Which Computer Language would you like to know more about, or even start to learn?

I've never really got the hang of Assembly language, knowing that would be nice, can't be bothered though.

I voted for C++.
cos we can found it in at most of every hardware/software plactform.
and it's the most productive programming language. and I'm still
learning C++. And C++ is very rich programming language because of
the libraries that available for the developer at no cost ( open source).

Hey plz add .Net and Visual basic 6

I voted for C++.
It is the most common one imo.

If I didn't already know C++, I would have picked that. I picked Java, because I think it's a powerful language considering it doesn't run directly from the OS, and it would be easier to make online games/apps with. I've actually tried getting into it once, but for some reason struggled to get everything started (even with the help of a friend who knew what he was doing), so I left it.

Seem's like I'll be obligated into learning Visual Basic next in my computing class though, that will be boring (nobody in my class has programmed before :\).

Honestly Java's obsolete; you should just use Scala or Clojure.

From the list I would say Java as it is so easy to use with the Netbeans compiler. But my favourite which isn't on the list is php/php-gtk.

commented: Netbeans is not a "java compiler". It's an IDE +0

I'd like to learn electronics more. So that my programs are all just a series of resistor-transistor logic gates, and other low-level awesomeness.

Then I'd like to learn chemistry and physics better. So that I could develop functions on a picometre level.

I'd like to learn electronics more. So that my programs are all just a series of resistor-transistor logic gates, and other low-level awesomeness.

Reminds me of this hard-wired (addition) calculator I made once in a systems class, guess I skipped ahead a bit. [link]

From the list I would say Java as it is so easy to use with the Netbeans compiler. But my favourite which isn't on the list is php/php-gtk.

I think the pole is limited to 10 items, so it's always good to have other. Solving science and engineering problems, to me at least, is easiest with Python.

I'd like to learn electronics more. So that my programs are all just a series of resistor-transistor logic gates, and other low-level awesomeness.

hay MosaicFuneral , let's be more specific right , you can use only
logic gates , then you already know what I talking about ...
yeah that's VHDL right !so you're interested programming language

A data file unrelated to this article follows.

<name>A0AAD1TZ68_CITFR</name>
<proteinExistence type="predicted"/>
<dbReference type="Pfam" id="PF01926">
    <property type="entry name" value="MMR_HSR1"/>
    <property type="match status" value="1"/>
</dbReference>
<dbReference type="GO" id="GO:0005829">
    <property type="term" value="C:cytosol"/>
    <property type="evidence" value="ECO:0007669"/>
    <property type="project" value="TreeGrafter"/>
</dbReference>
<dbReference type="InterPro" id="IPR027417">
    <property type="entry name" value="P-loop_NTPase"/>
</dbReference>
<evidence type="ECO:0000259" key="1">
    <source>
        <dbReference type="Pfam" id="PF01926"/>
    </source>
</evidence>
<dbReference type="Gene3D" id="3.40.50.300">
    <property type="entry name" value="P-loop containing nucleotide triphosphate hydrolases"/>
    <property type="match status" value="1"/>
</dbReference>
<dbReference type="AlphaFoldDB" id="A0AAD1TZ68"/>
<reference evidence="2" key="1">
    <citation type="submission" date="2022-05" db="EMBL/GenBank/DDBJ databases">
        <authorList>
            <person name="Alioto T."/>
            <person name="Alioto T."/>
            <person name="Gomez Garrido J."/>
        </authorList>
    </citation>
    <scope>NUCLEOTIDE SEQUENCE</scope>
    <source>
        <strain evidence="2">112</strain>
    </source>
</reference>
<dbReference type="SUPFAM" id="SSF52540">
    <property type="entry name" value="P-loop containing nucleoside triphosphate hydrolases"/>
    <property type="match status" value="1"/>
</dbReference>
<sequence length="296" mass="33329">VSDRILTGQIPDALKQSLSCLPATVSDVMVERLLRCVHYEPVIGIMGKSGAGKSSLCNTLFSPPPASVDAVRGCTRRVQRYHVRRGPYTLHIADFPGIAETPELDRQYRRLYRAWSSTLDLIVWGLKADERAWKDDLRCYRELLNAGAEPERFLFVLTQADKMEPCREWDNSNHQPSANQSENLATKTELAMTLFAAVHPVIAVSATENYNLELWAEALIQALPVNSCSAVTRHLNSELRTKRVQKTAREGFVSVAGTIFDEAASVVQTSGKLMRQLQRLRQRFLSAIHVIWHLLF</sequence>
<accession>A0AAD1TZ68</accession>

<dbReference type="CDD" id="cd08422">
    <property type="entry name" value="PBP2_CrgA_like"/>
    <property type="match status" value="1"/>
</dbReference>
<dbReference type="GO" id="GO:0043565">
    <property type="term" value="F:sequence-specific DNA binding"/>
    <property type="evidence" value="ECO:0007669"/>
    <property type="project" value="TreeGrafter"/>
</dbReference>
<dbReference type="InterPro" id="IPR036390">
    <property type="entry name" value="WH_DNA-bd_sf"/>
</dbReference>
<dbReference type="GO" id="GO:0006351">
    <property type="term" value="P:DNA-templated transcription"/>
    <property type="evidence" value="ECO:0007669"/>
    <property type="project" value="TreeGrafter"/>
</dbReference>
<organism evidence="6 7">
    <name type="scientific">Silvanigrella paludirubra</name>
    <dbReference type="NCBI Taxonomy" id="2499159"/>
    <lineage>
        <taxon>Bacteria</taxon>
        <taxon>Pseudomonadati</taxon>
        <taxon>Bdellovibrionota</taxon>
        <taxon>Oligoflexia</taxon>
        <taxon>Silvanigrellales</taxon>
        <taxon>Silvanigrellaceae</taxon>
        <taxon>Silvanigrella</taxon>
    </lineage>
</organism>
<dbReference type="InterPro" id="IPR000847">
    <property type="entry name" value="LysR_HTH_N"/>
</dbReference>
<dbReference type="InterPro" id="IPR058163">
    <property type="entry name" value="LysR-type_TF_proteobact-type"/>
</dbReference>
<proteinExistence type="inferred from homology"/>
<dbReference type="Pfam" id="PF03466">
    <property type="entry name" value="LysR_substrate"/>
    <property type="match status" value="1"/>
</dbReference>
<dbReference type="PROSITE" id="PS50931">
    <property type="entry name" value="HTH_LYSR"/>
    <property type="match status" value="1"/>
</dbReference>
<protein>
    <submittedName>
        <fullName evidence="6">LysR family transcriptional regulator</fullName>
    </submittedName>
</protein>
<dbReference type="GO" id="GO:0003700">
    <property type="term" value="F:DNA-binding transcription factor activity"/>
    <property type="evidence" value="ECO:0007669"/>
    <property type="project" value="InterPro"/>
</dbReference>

is VHDL , my fathers is a expert on this , he is a VLSI ex-engineer.
anyway I hate this I love C++ also C and linux kernel.You may be
interested on this project I guess ,
http://graphics.stanford.edu/~ianbuck/proj/Nintendo/
here is a project that designs a simple game console using
VHDL. My father force me to read this for sad anyway :( , but
I love what naru love C/C++.

Reminds me of this hard-wired (addition) calculator I made once in a systems class, guess I skipped ahead a bit. [link]

you don't need to hard wire it. There are VHDL simulators for this.
VHDL is a programming language. my above links contains a tutorial
that designs a complete NES hardware including 6025 processor
+ graphics hardware etc... have fun.

and there are FPGA like chips which you can implement the hardware without even knowing about that
complex chemical process. Design a IC is a simple thing in today's world.IC's are no longer made , they
are programmed !

you don't need to hard wire it.

Don't you think I know that? :icon_neutral:
The point is, I can hard wire it.

The best kind of learning is learning by doing, or as more educated folks have said, "the maximal level of performance for individuals in a given domain is not attained automatically as a function of extended experience, but the level of performance can be increased even by highly experienced individuals as a result of deliberate efforts to improve."

commented: Sounds like a Jedi quotation. Use the pointer Luke! +0

I voted C++ and Java, and the poll results show it seems that most people share the roughly same idea with me!

I like C#, but like to know more about IronPython that feeds into C#.

like to know more about IronPython that feeds into C#.

First of all, That's what she said. :)
But seriously, I'd like to know more about python. I touched on it very breifly in my first semester of college but never came back to it. The class was an intro to programming class, so pretty much all we did was learn about loops and other very basic stuff. :D

I had Python in high school, it is a nice language for beginners.

Fortran, COBOL or ADA

I see a lot of jobs wanting developers with experience with these (seemingly obsolete?) languages.

Fortran, COBOL or ADA

I see a lot of jobs wanting developers with experience with these (seemingly obsolete?) languages.

Jobs yes, jobs with a future no.

..php and other web languages would be cool to look at for getting a good grasp on networking. I'd love to have a proper go at some assembly as well just for the sheer geek factor :)

Hey plz add .Net and Visual basic 6

Those are not computer languages. .NET is part of the Windows operating system, and VB6 is a compiler.

Those are not computer languages. .NET is part of the Windows operating system, and VB6 is a compiler.

But doesn't visual basic have it's own language called visual basic?

But doesn't visual basic have it's own language called visual basic?

It would be part of Basic in the poll.

It would be part of Basic in the poll.

Yes i understand that ...I voted for Basic ..

I had Python in high school, it is a nice language for beginners.

I wish I had a programming class in high school.
I was so unprepared for college programming. :(
But I guess I picked it up pretty quickly. :)